Pet-safe homemade fly killers

Written by jen davis
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Pet-safe homemade fly killers
Flies can be a nuisance in or around your home. (Jupiterimages/ Images)

The majority of fly sprays have some kind of chemical agent in them that kills pests on contact but can also be toxic to pets and children. Make a homemade fly spray that will kill flies without exposing your home and animals to toxic chemicals by taking advantage of natural fly killers and nontoxic alternatives to chemical fly sprays. You can also make pet-safe, homemade fly traps that will kill flies in your home.

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Homemade Fly Traps

Homemade fly traps are fairly simple to make and can be very effective, especially in areas where there are a lot of flies. Hanging strips of homemade fly paper (soak strips of brown paper bag in a mixture of syrup and sugar to create sticky, fly attractant strips) will trap flies. Filling jugs or jars with a sugar-water mixture and leaving them where they can attract flies is another surprisingly effective method of trapping and killing flies without using chemicals. Punch holes in the lid of the jar or bottle so that flies can get in but will have a difficult time finding their way out.

Homemade Fly Spray

Many recipes are available for homemade fly sprays. While the details of the recipes will vary, the basic ingredients tend to involve water, some form of citrus or citronella oil (natural, not petrol-based), Avon-Skin-So-Soft, vinegar and lemon. Mixing several of these ingredients together can create an effective mixture; experiment and combine recipes to find what works best for you. One commonly used and effective recipe that has been rumoured to have originated from the U.S. Forest Service combines 1 cup of water, 1 cup of Avon Skin So Soft, 2 cups of vinegar and a tablespoon of eucalyptus or citronella oil.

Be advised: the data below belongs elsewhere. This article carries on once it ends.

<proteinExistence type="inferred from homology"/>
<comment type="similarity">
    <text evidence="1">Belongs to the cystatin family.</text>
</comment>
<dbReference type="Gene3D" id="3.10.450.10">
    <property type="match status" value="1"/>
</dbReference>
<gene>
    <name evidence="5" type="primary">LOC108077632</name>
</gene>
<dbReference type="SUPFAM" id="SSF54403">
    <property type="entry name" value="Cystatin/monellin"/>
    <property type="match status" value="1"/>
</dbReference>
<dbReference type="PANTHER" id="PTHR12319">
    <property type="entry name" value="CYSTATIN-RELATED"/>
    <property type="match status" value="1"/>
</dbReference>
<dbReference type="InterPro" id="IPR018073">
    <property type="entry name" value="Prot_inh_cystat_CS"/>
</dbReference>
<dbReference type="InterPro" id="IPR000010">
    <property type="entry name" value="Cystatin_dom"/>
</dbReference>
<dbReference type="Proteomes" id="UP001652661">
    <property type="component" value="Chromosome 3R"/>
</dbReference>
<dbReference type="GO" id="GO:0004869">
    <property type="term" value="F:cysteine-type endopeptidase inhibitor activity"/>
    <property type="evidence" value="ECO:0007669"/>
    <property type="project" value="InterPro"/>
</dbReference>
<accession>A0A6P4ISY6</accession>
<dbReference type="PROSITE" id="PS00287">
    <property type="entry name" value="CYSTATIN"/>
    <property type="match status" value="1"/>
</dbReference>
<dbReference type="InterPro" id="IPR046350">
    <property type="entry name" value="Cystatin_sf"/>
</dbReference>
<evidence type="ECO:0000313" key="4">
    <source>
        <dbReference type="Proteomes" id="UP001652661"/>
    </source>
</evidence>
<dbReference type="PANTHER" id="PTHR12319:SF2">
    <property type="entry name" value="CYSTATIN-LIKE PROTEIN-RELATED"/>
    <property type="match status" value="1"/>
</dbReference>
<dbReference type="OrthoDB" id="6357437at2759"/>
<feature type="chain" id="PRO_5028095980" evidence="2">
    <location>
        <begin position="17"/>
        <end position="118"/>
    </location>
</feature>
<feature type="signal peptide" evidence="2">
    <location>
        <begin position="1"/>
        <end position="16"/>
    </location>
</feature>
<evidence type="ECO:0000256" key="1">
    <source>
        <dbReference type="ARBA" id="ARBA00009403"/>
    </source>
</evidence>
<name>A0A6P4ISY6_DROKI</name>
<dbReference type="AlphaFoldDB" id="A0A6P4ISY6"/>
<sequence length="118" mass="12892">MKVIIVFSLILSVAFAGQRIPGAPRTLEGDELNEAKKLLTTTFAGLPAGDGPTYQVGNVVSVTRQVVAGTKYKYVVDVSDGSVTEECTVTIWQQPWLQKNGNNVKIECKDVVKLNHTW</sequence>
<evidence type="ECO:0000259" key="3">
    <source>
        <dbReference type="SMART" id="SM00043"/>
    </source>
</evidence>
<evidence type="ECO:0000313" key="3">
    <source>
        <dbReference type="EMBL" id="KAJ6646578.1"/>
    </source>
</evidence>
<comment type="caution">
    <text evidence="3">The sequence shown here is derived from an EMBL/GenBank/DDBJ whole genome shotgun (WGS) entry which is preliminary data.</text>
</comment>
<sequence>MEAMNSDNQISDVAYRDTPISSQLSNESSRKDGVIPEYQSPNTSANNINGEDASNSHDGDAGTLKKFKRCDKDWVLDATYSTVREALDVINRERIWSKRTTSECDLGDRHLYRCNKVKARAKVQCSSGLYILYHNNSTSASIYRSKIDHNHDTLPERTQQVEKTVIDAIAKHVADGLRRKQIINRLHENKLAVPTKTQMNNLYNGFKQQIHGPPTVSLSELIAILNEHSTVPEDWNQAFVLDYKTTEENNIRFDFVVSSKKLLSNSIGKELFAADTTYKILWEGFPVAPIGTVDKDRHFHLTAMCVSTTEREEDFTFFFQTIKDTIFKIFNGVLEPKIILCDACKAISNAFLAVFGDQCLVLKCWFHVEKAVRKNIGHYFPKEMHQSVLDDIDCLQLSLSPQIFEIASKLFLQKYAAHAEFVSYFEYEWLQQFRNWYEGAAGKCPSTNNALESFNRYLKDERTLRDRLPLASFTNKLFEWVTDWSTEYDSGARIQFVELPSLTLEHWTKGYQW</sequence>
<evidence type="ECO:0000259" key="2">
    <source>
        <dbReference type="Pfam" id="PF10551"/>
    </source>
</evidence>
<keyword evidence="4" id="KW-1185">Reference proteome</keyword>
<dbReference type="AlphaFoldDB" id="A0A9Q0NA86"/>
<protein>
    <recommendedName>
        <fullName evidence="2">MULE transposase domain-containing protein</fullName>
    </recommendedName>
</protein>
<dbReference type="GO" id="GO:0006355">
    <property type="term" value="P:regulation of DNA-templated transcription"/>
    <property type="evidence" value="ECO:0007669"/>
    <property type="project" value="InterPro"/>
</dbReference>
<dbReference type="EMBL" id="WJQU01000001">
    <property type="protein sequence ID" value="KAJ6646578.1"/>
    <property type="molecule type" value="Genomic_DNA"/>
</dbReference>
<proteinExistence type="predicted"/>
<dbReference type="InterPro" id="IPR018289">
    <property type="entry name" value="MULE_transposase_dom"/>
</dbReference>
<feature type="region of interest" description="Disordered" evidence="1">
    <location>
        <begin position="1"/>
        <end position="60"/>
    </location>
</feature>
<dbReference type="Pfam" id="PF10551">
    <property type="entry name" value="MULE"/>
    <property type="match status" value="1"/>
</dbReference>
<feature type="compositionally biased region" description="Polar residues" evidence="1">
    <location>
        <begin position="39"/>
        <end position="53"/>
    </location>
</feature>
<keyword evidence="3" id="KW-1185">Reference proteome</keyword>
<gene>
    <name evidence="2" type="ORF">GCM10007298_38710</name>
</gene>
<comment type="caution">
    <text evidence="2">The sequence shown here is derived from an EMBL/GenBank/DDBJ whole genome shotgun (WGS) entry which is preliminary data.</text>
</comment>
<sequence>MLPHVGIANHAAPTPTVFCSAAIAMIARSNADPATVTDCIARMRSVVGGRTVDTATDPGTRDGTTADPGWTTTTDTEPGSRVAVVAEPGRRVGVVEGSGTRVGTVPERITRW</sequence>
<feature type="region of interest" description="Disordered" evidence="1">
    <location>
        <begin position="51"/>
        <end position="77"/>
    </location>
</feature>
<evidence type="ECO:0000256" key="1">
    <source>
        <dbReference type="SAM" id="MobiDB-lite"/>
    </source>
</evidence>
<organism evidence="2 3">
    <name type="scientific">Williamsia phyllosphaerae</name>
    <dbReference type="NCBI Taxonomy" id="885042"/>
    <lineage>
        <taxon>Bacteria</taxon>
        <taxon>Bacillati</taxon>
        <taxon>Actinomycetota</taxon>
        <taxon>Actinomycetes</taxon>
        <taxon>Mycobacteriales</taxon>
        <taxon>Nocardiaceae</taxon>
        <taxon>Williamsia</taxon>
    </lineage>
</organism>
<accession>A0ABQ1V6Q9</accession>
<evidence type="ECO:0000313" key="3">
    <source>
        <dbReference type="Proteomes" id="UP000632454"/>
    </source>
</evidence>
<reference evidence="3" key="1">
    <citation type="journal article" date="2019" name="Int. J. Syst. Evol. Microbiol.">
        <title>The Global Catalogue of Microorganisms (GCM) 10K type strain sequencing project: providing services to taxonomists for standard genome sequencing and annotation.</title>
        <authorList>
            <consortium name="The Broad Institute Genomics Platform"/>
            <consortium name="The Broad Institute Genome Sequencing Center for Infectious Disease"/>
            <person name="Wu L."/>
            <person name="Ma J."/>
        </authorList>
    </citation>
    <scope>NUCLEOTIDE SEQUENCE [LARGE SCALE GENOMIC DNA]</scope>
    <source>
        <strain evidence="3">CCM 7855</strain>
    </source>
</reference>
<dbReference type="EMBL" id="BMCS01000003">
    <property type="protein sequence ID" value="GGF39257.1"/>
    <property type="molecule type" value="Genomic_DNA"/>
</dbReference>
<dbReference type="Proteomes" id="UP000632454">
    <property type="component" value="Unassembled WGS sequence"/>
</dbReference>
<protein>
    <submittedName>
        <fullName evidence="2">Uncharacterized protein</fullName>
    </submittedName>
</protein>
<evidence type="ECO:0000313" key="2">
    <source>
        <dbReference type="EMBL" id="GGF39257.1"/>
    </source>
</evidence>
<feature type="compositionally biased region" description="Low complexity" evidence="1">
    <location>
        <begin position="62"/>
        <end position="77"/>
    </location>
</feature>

Pet Safety

Many homemade fly spray recipes claim to be natural or safe. Any time you are evaluating a recipe for a fly spray or other homemade product in terms of pet safety, it is important to look at all the ingredients and evaluate the potential dangers. Avoid using recipes that suggest mixing in dish soap or other chemical-based products, as these can be irritants if animals consume items that have been sprayed or get the spray on their skin and fur. Cats are especially susceptible to problems with products that get on their fur and are then consumed. Make sure all the ingredients you use in fly sprays are nontoxic for animals; check any questionable recipes with your veterinarian.

Natural Fly Prevention

In addition to sprays and fly traps, there are some all-natural, pet-safe fly repellents you can use to minimise your fly problems. Venus fly traps are plants that trap and eat flies. Ggrow these plants in pots and position them in areas where you are more likely to have flies gather, such as on your porch. Mint is also a natural fly repellent; crush mint leaves and sprinkle them around doorways and windows where flies are entering your home.

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